MLB: Derek Jeter, Larry Walker lead the way into Baseball Hall of Fame
- Marvin Miller and Ted Simmons were also inducted into the Hall of Fame
- Jeter played for New York Yankees for 20 years
- The Hall of Fame ceremony was postponed twice due to COVID
The Baseball Hall of Fame in New York's Cooperstown inducted four veterans of the sport -- Larry Walker, Derek Jeter, Marvin Miller and Ted Simmons -- on Wednesday. The event was delayed twice due to the COVID-19 pandemic.
In his highly awaited acceptance speech, Jeter said, "To this day I remember each time I was doubted. I made, and still make, a mental note. I am going to prove doubters wrong. It is what drove me and still drives me today", according to media reports.
Through his Major League Baseball career, which spanned nearly 20 years, Jeter secured multiple top-shelf accolades while remaining true to the New York Yankees. Jeter has won the American League Rookie of the Year honors in 1996, which was also his debut World Series.
Jeter also won the championships in 1998, 1999, 2000 and 2009.
The deaths of eight Hall of Famers over the past year and a half, including Hank Aaron and Yankees star Whitey Ford, and the lingering pandemic have limited the number of returning Hall of Famers to 31. Two years ago a record 58 showed up, according to an AP report.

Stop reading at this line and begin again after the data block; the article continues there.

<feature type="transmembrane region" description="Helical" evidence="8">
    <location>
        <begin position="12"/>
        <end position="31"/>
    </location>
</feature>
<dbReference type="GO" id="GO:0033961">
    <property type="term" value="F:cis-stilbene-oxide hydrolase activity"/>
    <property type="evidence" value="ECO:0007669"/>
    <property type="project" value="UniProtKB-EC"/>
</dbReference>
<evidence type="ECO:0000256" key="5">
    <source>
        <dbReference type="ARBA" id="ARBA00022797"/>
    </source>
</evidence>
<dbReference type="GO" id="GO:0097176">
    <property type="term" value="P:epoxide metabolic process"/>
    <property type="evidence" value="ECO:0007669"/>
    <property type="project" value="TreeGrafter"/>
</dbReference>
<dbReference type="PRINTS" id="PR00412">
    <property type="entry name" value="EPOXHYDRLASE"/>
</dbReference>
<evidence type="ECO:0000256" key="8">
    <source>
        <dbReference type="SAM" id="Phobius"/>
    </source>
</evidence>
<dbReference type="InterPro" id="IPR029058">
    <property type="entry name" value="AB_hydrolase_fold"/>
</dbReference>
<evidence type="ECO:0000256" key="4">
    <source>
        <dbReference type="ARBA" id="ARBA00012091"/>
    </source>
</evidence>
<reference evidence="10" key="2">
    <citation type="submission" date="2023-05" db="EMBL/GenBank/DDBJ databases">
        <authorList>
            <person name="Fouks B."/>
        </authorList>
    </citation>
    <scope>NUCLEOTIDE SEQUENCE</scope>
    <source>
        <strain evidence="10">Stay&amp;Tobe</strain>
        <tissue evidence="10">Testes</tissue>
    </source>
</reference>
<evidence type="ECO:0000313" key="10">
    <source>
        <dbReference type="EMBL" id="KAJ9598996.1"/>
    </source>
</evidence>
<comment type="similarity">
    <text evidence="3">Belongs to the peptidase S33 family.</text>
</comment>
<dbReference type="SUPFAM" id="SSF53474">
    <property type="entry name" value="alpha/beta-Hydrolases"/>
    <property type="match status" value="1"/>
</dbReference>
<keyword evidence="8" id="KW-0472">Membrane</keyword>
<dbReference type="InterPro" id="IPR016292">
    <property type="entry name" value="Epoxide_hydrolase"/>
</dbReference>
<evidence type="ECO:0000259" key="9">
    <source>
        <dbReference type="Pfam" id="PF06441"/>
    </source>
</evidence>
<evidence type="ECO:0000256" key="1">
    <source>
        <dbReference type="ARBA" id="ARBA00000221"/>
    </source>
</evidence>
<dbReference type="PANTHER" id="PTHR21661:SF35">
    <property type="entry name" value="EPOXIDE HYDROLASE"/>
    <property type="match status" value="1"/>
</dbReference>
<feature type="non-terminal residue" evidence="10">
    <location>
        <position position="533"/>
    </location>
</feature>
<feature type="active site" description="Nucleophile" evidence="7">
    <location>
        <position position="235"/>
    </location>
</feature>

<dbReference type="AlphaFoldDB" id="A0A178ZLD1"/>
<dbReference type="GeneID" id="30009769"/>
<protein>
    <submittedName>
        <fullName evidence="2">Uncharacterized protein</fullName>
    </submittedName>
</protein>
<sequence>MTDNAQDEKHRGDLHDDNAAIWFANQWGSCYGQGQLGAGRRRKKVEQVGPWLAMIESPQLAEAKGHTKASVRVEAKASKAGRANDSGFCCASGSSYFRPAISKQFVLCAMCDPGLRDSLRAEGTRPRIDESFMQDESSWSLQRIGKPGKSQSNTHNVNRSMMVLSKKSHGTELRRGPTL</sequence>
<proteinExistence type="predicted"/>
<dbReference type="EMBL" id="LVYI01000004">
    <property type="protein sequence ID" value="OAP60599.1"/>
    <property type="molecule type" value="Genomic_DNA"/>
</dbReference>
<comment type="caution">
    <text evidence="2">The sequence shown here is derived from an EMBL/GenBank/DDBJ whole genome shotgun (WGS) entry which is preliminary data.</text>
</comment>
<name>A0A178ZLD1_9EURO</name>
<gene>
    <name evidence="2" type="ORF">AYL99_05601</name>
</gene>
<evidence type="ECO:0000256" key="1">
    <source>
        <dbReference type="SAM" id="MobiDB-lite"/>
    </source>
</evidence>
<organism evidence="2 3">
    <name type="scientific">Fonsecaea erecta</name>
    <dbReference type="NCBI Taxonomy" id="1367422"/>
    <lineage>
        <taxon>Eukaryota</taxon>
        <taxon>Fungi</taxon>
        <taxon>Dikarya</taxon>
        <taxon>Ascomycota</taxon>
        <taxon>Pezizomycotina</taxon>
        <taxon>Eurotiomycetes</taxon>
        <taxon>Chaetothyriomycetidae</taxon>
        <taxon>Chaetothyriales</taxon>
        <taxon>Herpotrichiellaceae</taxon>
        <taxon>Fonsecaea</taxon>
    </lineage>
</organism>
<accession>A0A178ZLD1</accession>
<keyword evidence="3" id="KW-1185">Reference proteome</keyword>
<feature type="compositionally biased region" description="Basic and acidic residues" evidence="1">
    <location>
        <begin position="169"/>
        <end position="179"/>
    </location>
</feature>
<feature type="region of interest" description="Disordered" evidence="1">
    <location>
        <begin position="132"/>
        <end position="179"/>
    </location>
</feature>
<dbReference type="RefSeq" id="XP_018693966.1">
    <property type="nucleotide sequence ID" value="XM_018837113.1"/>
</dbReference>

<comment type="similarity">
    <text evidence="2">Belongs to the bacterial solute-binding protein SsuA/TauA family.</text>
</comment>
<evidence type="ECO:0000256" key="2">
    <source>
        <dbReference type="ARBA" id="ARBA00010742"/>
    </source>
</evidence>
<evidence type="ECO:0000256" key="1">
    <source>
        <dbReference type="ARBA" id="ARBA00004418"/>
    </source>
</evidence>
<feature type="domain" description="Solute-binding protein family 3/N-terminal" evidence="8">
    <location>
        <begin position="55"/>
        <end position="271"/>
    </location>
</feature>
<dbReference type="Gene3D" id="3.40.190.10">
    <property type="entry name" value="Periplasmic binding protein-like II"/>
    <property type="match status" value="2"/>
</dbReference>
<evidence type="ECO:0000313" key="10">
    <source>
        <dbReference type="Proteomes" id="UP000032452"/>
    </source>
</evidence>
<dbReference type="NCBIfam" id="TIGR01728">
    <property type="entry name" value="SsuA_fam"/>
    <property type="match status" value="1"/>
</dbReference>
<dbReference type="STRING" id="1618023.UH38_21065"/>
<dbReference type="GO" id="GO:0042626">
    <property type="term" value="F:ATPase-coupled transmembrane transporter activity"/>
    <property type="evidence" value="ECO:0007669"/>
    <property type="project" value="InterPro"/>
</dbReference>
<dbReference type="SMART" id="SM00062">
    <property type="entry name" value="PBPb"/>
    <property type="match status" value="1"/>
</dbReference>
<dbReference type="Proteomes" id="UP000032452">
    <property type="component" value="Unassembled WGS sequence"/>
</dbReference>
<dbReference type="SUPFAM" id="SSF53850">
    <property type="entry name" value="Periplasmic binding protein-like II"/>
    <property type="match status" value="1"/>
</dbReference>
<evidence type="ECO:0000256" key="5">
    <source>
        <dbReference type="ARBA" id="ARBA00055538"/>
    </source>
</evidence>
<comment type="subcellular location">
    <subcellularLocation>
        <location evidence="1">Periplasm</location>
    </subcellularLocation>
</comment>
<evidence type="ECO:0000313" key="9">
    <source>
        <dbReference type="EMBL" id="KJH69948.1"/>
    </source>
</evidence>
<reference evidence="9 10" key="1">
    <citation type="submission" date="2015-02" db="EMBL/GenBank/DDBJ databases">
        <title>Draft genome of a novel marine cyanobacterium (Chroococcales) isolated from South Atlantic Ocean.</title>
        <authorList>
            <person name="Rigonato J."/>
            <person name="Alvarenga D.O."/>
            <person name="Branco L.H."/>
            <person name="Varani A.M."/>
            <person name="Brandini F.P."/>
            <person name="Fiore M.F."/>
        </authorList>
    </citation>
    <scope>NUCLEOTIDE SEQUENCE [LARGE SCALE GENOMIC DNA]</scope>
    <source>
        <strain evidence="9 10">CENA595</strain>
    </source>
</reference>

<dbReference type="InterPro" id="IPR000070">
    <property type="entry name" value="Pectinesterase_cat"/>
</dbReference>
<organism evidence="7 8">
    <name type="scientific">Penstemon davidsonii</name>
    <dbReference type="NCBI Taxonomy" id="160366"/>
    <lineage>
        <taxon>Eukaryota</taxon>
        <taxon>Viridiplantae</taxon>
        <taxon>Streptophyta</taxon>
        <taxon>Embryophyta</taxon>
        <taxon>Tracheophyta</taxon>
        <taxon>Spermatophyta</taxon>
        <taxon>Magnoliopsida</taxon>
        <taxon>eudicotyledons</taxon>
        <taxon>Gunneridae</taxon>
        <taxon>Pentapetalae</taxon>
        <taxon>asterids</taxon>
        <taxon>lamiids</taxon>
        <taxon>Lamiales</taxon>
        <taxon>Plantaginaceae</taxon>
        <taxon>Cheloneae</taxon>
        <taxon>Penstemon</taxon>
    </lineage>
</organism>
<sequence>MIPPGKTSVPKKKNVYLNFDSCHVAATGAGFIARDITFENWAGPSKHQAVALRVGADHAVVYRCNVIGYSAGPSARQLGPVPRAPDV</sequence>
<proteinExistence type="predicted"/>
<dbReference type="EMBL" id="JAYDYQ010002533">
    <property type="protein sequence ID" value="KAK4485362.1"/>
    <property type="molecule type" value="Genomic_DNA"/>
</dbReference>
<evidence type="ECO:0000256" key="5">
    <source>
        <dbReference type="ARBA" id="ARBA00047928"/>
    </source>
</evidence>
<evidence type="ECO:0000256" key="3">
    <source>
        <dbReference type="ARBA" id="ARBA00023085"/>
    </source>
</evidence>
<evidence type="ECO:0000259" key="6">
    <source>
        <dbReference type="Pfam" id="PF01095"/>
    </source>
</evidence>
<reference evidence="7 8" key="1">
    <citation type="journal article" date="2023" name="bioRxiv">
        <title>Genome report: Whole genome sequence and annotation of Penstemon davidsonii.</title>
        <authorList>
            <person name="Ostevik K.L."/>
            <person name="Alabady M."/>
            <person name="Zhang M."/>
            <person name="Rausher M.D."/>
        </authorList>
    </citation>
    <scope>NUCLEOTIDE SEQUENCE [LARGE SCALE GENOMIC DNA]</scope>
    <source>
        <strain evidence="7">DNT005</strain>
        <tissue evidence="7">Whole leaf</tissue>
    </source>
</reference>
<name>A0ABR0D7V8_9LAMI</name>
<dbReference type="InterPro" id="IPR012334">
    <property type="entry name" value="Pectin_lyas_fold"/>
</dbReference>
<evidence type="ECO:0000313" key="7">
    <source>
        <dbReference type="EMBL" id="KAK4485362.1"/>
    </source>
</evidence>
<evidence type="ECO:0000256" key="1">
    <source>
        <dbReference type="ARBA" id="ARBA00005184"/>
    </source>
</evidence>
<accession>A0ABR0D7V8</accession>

47-year-old Jeter, who now owns Miami Marlins said in anticipation of his induction, "I just want to go there and experience it. I’m trying to keep it out of my mind because I do want to go in there with no preconceived notions of what may happen. I want to experience it and try to enjoy it. It's been a long time coming."
The 72-year-old Simmons, a star catcher and first baseman in the 1970s and 1980s for the St. Louis Cardinals and Milwaukee Brewers, found a silver lining in the long wait for the induction.
He said, "The wait has been good and bad — bad in that you’ve had to wait an extra year for this thing to kind of come to a head, but good in that it’s extended an additional year", according to AP reports.